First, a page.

Some riders prefer to have a slightly lower psi in the back tires. This method helps provide traction in the back tires and offers good handling in the front. This trick also helps with high speed, where the back tires heat up more than the front tires. With the extra heat, their pressure increases and stabilizes at a similar pressure to the front ones.
Punctures you can Avoid
Having the right tire pressure can save you from the hassle of punctures. There is nothing more frustrating than a flat tire far away from where you should be.
Setting a higher pressure will usually protect from punctures. When tire pressure is high, the air compresses less, and in turn, the rubber deforms little. High pressure will cause the tire to bounce off most rocks and stones. But if the pressure is too high and the compressed air has nowhere to go, it could result in an overstrain and, eventually, a blowout.
In contrast, the air compresses greatly with lower pressures, and the rubber takes a fair share of the impact. The rubber is more likely to suffer a cut or rupture in such cases due to contact with the rim or overstrain.
Hitting the Right Pressure
You should be on the lookout for a few things in your ride to indicate if your tires are over-or under-filled.
If you notice under-steer or a loss of grip on tight corners, it is a sign that you are low on air. Similarly, a wobbly ride at medium speeds also indicates that the tire needs more air pressure. Lastly, if you feel an impact between the rough terrain and your metal rims, you need to pump up those tires and save yourself from considerable damage.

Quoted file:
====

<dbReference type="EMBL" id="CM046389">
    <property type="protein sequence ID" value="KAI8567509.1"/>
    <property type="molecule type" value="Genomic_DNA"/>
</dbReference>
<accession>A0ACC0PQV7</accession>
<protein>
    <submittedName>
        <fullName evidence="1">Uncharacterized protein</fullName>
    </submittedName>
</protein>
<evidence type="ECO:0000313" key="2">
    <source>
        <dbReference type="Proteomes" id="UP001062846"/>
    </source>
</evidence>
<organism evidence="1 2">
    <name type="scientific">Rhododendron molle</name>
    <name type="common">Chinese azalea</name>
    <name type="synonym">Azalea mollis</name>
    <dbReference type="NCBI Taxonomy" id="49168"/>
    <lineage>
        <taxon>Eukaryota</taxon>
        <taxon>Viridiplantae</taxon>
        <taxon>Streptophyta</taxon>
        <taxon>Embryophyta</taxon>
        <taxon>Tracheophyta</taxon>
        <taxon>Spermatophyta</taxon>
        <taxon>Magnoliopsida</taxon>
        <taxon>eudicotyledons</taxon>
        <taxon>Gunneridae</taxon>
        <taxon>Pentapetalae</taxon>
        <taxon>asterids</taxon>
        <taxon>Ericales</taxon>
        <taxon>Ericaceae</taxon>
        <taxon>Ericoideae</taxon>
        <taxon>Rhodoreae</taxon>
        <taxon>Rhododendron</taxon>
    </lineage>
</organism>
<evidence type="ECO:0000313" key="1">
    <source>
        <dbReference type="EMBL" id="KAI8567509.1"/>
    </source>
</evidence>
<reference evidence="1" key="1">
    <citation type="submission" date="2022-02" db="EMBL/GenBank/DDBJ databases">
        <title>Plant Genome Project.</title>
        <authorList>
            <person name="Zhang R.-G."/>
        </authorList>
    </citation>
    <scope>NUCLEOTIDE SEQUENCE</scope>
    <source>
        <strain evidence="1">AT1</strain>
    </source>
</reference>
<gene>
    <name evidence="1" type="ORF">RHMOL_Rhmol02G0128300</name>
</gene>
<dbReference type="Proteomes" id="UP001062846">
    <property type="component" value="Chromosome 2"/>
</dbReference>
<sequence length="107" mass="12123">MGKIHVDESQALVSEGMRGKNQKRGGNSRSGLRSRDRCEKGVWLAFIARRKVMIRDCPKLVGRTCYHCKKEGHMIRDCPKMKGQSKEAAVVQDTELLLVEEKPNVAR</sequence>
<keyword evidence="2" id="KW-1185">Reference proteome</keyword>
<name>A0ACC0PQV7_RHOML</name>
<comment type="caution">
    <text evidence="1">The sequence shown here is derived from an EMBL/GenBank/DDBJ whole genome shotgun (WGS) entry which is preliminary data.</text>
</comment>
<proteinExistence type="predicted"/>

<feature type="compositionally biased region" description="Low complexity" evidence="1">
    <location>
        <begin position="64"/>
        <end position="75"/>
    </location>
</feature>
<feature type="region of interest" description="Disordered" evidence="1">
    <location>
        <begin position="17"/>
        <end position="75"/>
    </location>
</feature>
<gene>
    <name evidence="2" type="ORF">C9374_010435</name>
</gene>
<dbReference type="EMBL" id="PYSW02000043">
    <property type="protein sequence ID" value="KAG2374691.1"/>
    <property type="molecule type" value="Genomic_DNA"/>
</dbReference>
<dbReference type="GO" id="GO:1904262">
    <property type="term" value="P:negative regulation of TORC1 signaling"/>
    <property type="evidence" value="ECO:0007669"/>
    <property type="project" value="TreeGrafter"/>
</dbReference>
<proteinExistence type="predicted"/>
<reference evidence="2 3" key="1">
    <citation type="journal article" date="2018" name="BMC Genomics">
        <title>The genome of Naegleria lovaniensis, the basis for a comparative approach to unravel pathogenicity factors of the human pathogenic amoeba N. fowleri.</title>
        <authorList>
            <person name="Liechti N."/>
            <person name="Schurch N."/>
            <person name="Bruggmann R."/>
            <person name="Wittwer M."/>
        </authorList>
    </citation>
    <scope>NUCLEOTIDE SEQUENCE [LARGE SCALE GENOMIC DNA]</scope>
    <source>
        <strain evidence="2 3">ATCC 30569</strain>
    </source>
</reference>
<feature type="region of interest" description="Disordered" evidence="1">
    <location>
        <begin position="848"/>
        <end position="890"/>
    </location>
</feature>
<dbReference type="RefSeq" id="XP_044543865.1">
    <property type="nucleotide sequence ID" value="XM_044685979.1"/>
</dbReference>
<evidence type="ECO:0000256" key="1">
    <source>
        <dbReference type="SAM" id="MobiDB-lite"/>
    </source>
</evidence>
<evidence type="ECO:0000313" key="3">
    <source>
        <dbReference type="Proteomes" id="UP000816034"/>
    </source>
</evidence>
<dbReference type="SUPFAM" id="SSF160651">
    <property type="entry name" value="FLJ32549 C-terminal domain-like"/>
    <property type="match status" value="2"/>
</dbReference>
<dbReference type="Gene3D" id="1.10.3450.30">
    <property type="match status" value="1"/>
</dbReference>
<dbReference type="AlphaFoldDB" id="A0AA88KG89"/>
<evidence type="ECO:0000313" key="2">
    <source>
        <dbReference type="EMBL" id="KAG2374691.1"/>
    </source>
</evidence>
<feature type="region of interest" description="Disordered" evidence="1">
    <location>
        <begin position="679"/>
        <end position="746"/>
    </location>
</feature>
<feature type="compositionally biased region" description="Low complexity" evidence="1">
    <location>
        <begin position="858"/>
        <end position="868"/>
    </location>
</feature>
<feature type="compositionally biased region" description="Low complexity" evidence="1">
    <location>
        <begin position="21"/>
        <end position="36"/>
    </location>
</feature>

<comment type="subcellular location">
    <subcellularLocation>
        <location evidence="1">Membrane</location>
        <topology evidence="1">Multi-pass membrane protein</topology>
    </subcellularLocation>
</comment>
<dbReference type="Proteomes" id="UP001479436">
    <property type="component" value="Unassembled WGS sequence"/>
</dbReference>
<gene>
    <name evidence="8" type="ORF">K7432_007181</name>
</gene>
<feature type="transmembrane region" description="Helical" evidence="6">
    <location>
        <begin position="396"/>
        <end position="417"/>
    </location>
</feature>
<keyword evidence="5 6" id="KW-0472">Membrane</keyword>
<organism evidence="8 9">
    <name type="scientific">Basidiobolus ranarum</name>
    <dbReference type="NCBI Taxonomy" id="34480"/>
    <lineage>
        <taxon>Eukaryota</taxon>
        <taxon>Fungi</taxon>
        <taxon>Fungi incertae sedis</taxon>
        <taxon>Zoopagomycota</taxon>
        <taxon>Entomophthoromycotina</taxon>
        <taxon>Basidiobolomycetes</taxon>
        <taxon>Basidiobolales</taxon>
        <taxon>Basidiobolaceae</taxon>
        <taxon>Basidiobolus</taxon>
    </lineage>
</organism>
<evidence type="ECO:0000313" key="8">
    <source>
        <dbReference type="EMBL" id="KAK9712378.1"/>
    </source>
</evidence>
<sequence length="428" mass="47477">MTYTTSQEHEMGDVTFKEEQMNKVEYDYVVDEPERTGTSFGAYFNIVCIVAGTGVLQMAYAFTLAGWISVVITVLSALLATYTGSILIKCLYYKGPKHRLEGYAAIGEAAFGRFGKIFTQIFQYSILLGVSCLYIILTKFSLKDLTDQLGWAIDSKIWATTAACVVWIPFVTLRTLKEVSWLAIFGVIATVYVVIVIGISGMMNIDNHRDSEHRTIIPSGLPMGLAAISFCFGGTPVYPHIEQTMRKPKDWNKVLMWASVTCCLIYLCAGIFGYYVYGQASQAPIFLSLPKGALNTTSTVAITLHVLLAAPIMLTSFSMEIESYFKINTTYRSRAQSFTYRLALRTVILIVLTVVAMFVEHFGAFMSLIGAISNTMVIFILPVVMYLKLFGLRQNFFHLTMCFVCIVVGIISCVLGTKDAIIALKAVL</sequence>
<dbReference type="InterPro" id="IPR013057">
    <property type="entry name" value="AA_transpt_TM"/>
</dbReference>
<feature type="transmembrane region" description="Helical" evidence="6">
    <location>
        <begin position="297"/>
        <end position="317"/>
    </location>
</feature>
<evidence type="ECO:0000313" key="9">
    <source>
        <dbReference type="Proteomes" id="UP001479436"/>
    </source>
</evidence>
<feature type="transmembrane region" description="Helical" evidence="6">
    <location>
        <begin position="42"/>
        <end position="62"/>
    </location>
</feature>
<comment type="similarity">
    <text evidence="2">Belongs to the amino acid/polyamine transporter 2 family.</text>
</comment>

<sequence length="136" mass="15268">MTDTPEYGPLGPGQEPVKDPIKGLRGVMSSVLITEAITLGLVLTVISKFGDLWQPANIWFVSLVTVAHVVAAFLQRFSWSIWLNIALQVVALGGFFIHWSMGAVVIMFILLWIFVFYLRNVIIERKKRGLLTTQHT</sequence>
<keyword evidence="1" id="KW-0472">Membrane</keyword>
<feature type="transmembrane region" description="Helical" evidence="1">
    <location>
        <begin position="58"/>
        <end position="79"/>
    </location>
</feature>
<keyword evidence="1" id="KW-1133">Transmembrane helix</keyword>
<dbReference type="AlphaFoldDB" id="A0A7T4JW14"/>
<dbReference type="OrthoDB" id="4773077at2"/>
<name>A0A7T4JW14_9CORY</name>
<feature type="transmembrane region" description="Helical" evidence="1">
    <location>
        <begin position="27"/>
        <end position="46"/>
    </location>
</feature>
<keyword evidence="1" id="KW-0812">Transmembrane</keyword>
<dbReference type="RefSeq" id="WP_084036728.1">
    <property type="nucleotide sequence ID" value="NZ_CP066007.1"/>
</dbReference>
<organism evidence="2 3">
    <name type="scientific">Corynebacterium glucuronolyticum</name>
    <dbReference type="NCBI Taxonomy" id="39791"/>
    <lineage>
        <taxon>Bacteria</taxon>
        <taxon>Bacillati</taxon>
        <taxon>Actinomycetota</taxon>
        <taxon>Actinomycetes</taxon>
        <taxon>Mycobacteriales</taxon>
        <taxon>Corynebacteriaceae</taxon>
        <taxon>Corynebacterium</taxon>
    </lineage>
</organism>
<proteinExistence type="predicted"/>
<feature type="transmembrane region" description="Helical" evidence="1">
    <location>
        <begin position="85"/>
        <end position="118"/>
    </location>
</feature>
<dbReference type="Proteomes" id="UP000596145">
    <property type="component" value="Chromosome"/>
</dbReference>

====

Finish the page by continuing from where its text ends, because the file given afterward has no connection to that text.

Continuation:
If you lose grip on loose terrain and are getting stuck in soft sand more often, chances are your tires are overinflated. You might also notice your tires starting to spin without traction. As we mentioned earlier, higher inflated tires have less surface contact and thus cause less grip and traction.
A key point to remember is that pressure changes with altitude. If you think you will be going up a mountain or down a valley, check your pressure before beginning your ride and then again after 20 to 30 minutes into your ride. This way, you will know what pressure to keep the next time you start your ride and will not have to face issues with high or low tire pressures.
Tires can lose pressure over time. For some, it could be natural, and for others, it could be something that needs attention.
It is important to check your tire pressure frequently and fill it up as required. Trust me; your tires will thank you for this habit and will last longer. In addition, you will also get the best ride whenever you get on your quad bike.
If your tire is losing pressure more quickly than it should, make sure to have it inspected by a professional. Small punctures, damaged rims, and weak valves; all contribute to abnormal pressure loss. These things need to be taken care of as soon as possible, and ignoring them could affect your tire life.
About THE AUTHOR
I'm 30 years old. I am a software developer and I am a freelance writer on the side. I've been riding ATV's since I was 15. I personally own a Polaris Sportsman and a Can-Am Defender.Read More About Shawn